A hallucination is an experience of sensing something that is not actually there. There are several different types of hallucinations: auditory, visual, and tactile. Auditory hallucinations are the most common type of hallucinations. There are many reasons children experience hallucinations. This is why when it comes to discussing hallucinations in children, context is important. Hallucinations in children is fairly common and isn’t always pathological. Hallucinations also need to be distinguished from normal development and age-appropriate play.

For example, if a child sees a flitting shadow at night it would be reasonable especially for young children to say something like “I saw a ghost.” Another example is a child that has an imaginary friend.  This is often due to children having unbounded imaginations and a strong inclination to use make-believe scenarios in their play. So when they vividly describe what is occurring during play, they are describing fantasy.

True hallucinations can have many precipitating factors that do not necessarily stem from organic psychiatric illness. A few examples include: physical or emotional trauma, stress either in the home or at school including bullying, lack of sleep, mood disorders like depression, adverse medication reaction, toxic ingestion, substance use, and physical illness ie. seizures, infection, hyperthyroidism and others.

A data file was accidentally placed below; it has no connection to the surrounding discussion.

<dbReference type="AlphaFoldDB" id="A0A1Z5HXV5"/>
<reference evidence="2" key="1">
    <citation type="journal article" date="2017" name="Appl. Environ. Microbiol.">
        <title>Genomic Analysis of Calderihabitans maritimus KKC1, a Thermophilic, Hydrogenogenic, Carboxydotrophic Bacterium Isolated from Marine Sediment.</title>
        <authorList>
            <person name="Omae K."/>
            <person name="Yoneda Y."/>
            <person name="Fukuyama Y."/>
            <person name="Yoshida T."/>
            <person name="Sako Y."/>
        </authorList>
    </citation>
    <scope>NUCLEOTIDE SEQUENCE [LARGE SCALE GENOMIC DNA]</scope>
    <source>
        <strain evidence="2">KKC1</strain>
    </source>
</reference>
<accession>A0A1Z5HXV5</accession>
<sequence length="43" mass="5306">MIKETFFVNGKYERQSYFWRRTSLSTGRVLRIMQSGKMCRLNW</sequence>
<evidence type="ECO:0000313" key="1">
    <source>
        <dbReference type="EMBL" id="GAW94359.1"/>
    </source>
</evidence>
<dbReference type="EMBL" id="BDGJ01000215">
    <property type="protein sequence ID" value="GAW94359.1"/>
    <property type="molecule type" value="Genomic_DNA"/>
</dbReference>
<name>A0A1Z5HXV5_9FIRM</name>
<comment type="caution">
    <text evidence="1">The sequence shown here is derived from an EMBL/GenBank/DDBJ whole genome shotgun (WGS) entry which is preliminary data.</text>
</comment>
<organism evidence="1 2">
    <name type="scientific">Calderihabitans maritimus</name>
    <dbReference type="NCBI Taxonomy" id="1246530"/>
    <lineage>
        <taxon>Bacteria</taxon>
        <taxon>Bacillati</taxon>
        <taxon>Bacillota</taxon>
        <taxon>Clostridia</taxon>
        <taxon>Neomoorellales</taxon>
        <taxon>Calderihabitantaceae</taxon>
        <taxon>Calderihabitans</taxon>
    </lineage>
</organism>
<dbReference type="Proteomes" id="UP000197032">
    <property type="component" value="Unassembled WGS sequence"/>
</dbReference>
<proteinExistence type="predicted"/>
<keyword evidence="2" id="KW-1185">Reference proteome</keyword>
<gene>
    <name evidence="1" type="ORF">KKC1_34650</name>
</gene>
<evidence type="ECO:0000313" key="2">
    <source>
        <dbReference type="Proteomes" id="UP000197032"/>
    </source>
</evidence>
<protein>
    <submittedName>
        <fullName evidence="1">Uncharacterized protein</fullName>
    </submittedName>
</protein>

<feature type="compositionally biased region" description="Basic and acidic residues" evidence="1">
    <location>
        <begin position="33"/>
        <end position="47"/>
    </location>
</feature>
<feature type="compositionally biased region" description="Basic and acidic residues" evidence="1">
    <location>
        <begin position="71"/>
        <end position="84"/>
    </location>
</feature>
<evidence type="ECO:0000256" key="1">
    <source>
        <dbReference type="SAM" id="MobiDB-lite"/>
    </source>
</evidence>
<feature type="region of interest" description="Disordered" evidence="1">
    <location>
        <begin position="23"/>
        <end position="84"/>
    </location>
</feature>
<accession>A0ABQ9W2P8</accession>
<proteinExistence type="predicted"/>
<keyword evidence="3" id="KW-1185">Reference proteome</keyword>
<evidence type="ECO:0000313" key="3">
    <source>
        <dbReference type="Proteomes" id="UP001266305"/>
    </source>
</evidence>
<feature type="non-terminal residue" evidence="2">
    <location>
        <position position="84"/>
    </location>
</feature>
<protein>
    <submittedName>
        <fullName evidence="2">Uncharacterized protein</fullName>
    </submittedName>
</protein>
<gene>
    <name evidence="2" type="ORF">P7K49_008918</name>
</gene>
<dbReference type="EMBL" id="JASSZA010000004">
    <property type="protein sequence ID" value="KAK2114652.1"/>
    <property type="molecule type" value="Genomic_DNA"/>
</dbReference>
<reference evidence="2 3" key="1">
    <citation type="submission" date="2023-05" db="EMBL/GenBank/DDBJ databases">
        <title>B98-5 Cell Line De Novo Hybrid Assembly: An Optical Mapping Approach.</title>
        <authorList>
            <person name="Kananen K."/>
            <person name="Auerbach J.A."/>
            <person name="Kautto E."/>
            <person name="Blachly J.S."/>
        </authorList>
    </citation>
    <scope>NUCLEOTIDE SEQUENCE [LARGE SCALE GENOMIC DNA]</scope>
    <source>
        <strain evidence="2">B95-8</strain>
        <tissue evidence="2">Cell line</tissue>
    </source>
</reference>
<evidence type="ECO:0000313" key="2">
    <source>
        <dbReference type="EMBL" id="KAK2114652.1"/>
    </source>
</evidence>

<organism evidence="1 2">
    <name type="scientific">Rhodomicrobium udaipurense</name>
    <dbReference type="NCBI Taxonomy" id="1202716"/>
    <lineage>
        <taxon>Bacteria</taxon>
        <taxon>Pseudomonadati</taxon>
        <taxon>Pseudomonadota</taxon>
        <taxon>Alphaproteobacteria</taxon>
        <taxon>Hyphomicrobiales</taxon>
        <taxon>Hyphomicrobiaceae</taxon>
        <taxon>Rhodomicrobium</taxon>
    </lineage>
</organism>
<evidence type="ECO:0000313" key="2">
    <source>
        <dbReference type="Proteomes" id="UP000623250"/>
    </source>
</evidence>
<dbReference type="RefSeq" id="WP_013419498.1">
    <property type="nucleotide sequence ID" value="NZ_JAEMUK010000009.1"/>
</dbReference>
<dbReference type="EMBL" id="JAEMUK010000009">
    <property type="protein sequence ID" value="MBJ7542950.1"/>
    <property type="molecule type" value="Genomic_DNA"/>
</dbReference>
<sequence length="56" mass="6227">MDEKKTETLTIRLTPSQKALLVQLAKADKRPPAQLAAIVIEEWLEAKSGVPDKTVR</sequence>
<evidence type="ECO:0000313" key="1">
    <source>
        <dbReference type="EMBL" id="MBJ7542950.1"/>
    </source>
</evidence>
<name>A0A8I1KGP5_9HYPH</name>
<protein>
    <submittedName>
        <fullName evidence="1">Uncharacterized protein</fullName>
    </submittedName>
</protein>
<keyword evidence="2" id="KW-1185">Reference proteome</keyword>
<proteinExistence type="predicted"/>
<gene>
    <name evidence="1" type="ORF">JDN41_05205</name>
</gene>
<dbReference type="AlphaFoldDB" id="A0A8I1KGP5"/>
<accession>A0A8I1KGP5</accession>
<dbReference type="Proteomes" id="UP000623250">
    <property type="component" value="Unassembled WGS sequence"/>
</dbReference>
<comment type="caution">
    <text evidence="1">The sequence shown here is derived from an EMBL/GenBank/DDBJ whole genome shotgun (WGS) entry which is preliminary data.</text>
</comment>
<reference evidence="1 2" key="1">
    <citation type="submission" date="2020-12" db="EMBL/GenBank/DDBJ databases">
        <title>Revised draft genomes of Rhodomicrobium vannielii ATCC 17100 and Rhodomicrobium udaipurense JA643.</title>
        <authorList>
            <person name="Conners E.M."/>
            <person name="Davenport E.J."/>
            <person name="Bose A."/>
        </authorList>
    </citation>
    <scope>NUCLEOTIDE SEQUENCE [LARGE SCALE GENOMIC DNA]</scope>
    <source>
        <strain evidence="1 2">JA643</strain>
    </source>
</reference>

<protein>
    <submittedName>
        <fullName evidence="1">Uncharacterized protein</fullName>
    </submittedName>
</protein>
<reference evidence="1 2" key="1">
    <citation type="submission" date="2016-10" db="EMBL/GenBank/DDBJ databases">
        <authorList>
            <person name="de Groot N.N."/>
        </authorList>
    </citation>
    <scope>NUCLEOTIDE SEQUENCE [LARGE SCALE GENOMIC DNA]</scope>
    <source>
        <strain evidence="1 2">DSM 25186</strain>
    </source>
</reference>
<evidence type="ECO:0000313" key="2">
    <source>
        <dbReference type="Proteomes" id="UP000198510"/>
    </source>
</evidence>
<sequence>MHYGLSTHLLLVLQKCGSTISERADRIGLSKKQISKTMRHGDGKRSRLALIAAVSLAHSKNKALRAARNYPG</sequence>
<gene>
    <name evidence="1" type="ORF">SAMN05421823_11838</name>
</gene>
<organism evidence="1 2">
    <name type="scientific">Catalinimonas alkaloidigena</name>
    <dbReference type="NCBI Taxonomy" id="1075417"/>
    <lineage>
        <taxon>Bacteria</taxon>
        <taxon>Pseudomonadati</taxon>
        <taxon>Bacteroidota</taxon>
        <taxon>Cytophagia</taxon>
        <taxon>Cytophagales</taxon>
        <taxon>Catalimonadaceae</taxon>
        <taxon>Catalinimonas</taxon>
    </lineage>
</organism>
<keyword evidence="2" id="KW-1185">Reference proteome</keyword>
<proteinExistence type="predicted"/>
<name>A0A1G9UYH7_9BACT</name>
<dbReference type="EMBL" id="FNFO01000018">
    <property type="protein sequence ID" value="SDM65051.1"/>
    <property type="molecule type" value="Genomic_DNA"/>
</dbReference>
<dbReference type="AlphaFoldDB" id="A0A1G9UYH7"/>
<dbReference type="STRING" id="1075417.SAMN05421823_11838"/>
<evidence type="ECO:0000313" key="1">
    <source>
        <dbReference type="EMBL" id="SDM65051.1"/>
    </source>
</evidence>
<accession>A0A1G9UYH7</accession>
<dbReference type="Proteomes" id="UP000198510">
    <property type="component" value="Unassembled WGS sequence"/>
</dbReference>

True psychosis in young children is very rare, however, when it is present the symptoms are usually severe and significantly inhibit the child’s ability to function. According to the Mayo Clinic the earliest signs of schizophrenia in childhood may include: language delays, late/unusual crawling/walking, or abnormal motor behaviors. It is important to note that these symptoms are not unique to schizophrenia so a full evaluation should be done to rule out other conditions like developmental/learning disabilities and learning disorders.

If a child develops persistent hallucinations and has a disorganized thought process where they are not making sense, confuse things like television with reality, become isolative, suspicious of others, or become agitated/aggressive, etc. immediate evaluation is warranted. Since children spend the majority of their day at school, the first signs of decline may be noticed by your child’s teacher.

If you have concerns about your child know that help is out there. There are clinicians including psychologists, pediatricians, and child and adolescent psychiatrists that specialize in mental health in children who can help with management of both physical and mental health concerns.

*Originally published on the Inpathy Bulletin

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